Conservatives stepped up their criticism of Supreme Court nominee Sonia Sotomayor on Tuesday, but it was unclear how far Senate Republicans were willing to go to create bumps in what appears to be a smooth road to confirmation for President Barack Obama's first high-court choice.
Even as the Senate's top Republican suggested that Sotomayor let racial bias cloud her rulings, he and other GOP senators refused to say whether they would accede to conservative activists' demands to try to delay a final vote to confirm her until September. At the same time, the National Rifle Association raised what it called "very serious concerns" about Sotomayor based on her stance on weapons rights, yet it stopped short of opposing her, citing its "respect for the confirmation process."
The fresh critiques of Sotomayor came as the American Bar Association, a national lawyers' group, rated her "well-qualified" to be a justice after its members conducted scores of confidential interviews with her colleagues and pored through her record and writings to assess her integrity, qualifications and temperament.
Democrats and civil rights leaders rushed to defend Sotomayor against charges that she's an activist who would allow racial bias to interfere with her decisions.
The Senate Judiciary Committee is to open hearings Monday on Sotomayor's nomination to replace Justice David Souter on the Supreme Court. If confirmed, she would be the first Hispanic to serve there.
The NRA — influential with Republicans and some conservative Democrats — said senators should question Sotomayor on her views on the Second Amendment and curbs on the right to bear arms, and threatened to oppose her if her answers were "hostile or evasive." In a letter to senators, Chris W. Cox, the group's executive director, said Sotomayor had been "dismissive" of the Second Amendment, particularly in an appeals court ruling that held it only limits the federal government — not states.
Meanwhile, Sen. Mitch McConnell, R-Ky., the minority leader, said Sotomayor's federal appeals court ruling last year against white firefighters alleging reverse discrimination leaves the impression that she allows her agenda to affect her judgment and she favors certain groups.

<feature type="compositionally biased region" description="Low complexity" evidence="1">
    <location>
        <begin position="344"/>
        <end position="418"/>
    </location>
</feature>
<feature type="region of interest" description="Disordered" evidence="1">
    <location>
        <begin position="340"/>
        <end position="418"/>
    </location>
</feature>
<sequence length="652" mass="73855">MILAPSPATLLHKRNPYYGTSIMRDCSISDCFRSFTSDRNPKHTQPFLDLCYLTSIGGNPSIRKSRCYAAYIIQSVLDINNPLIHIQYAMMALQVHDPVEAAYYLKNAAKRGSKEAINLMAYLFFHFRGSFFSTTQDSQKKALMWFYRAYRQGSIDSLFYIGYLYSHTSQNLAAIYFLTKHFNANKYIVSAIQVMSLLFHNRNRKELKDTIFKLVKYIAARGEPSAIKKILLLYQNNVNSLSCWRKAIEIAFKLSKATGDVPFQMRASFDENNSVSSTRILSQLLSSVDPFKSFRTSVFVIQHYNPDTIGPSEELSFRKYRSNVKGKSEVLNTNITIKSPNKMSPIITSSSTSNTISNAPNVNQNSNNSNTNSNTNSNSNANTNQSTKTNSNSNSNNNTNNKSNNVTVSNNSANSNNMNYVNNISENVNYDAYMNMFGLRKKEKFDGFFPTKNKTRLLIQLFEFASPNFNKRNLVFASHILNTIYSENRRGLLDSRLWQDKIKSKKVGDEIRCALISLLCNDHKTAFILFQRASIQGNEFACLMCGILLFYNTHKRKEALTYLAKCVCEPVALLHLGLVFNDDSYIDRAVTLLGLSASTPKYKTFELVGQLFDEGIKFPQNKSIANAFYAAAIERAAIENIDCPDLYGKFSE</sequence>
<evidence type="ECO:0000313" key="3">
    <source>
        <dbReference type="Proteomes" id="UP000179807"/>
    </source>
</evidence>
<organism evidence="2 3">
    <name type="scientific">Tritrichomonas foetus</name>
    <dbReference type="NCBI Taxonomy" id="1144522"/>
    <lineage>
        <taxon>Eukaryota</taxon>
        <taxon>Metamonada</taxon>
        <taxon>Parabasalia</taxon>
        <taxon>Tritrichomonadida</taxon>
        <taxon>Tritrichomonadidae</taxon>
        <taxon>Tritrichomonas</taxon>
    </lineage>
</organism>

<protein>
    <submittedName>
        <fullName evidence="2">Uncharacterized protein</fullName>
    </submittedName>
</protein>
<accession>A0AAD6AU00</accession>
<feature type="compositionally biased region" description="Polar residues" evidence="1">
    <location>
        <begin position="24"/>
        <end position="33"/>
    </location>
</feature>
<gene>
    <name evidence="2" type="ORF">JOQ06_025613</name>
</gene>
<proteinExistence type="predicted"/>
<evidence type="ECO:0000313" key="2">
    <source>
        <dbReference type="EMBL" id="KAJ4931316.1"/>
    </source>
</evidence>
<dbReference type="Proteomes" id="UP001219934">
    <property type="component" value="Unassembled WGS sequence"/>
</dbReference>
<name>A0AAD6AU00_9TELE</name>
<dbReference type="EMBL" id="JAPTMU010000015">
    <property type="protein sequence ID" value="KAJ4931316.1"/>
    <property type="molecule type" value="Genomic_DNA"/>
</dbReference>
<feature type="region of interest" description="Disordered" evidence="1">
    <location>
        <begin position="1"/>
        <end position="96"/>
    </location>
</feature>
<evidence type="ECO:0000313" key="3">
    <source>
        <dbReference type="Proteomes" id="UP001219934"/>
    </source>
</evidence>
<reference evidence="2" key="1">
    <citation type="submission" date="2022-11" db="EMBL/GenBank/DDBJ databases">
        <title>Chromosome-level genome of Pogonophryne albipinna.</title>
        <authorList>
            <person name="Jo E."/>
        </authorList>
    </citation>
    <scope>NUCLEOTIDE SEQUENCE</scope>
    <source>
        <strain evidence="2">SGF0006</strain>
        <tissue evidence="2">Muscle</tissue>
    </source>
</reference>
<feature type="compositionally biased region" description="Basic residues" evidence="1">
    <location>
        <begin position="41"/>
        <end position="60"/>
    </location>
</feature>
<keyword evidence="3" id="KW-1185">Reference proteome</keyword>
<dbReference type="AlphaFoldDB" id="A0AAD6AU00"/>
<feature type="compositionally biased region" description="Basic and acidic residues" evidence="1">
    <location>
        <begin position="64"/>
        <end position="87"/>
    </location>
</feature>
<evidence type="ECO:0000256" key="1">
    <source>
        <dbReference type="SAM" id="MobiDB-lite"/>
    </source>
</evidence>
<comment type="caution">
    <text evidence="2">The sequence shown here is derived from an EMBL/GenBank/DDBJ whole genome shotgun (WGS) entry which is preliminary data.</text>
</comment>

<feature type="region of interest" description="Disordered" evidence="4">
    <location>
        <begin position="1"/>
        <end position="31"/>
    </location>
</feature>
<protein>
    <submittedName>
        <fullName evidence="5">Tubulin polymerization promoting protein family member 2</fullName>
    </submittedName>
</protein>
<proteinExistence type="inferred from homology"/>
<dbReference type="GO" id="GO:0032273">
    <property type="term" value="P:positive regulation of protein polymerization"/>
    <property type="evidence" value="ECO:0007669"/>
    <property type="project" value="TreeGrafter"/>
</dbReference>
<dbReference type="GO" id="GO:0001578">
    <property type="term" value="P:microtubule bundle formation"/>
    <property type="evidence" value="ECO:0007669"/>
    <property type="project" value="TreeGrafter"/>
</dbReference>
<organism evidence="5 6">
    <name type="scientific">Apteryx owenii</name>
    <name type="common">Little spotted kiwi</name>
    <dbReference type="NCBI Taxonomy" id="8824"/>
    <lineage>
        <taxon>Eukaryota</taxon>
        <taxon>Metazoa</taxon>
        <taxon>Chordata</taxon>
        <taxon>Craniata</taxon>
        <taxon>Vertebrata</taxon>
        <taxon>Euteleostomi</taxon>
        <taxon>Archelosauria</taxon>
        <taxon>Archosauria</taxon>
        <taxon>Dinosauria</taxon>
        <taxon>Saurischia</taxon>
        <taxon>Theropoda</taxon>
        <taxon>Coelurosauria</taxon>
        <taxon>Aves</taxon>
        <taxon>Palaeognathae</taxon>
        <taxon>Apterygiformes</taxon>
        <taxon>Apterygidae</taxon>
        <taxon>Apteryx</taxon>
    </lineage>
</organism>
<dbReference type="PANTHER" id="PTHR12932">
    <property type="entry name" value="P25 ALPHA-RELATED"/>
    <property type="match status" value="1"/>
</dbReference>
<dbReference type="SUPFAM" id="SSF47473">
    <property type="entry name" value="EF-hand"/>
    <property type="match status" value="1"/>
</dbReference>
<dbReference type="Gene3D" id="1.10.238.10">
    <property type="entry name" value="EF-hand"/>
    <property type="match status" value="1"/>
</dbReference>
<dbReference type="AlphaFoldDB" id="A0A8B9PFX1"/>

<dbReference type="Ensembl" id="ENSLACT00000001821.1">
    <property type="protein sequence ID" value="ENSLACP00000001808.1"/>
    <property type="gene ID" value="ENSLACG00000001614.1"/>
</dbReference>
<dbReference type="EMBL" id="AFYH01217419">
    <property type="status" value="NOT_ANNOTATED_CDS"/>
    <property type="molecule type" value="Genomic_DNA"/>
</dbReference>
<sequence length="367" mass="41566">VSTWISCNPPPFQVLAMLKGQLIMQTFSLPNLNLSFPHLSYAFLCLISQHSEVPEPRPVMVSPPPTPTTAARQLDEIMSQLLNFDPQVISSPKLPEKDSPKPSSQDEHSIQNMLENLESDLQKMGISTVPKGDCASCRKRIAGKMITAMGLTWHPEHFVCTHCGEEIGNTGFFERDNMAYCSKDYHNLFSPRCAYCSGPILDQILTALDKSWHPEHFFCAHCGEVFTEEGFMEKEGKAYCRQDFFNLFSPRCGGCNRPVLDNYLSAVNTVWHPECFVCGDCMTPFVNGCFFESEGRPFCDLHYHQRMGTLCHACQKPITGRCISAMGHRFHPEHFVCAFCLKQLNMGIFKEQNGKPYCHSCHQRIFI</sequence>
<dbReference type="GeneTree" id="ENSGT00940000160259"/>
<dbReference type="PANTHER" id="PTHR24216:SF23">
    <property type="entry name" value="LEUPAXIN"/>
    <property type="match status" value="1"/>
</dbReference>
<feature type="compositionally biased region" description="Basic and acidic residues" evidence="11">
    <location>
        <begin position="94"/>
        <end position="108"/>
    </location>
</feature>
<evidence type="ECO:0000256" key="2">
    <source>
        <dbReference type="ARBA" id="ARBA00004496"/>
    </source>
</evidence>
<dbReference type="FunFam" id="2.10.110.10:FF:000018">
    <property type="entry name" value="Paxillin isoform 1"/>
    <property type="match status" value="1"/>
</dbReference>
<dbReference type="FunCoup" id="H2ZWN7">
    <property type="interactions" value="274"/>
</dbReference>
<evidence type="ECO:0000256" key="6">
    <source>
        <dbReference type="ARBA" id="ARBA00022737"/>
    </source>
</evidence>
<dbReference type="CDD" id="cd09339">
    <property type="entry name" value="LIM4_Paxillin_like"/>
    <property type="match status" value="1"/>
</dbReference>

"It is a troubling philosophy for any judge — let alone one nominated to our highest court — to convert empathy into favoritism for particular groups," McConnell said.
Sotomayor was part of an appeals panel that dismissed the firefighters' challenge to a decision by New Haven, Conn., to scrap a promotion test because too few minorities qualified. The Supreme Court reversed the appeals court last week.
McConnell said Sotomayor may have let her service with a civil rights group that represented Hispanics in job discrimination cases sway her decision. She held leadership roles on the board of the Puerto Rican Legal Defense and Education Fund, now known as LatinoJustice PRLDEF, from 1980 to 1992.
During that time, the group brought several lawsuits in which minority workers claimed they unfairly were denied jobs or promotions in favor of white employees. Republicans, led by Sen. Jeff Sessions of Alabama, say the organization's positions were extreme and that Sotomayor's work there makes her rulings suspect.
Democrats call it a mainstream group. One civil rights leader said Tuesday that Sessions — who was denied a federal judgeship in the mid-1980s after being accused of racist remarks and acknowledging calling the NAACP "un-American" — risked opening old racial wounds with his criticism of Sotomayor's service at PRLDEF.
"We would caution him to tone down his rhetoric," said Benjamin Jealous, the president of the NAACP. "It reminds people of comments that he's made in the past, it reminds people of days when this country was much more pessimistic about race relations ... and it reminds people of a day when the Republican Party made itself the home for politicians with extreme racial sentiments."
Conservative leaders are pressing Senate Republicans to delay a final vote on Sotomayor until September, frustrated with what they call the party's lackluster approach to the debate.
"You should not fear to enter the debate over this president's nominee, and certainly not because she is Hispanic," Manuel Miranda, the chairman of the Third Branch Conference wrote in a letter e-mailed to Republican senators on behalf of the coalition. The letter said drawing out the debate on Sotomayor would be good for the country and help Republicans win back control of the Senate.
GOP senators have given no indication they will do so. McConnell was silent Tuesday when asked whether he would back such a delay, while Sessions, the top Republican on the Judiciary Committee, said "we'll see" whether it would be appropriate.
Sen. Patrick Leahy, D-Vt., the judiciary chairman, warned the GOP against holding up the final vote on Sotomayor's confirmation. Republicans "can use their rights in the Senate, but I have a feeling the American public would say: 'What are you afraid of? Why don't you vote?'"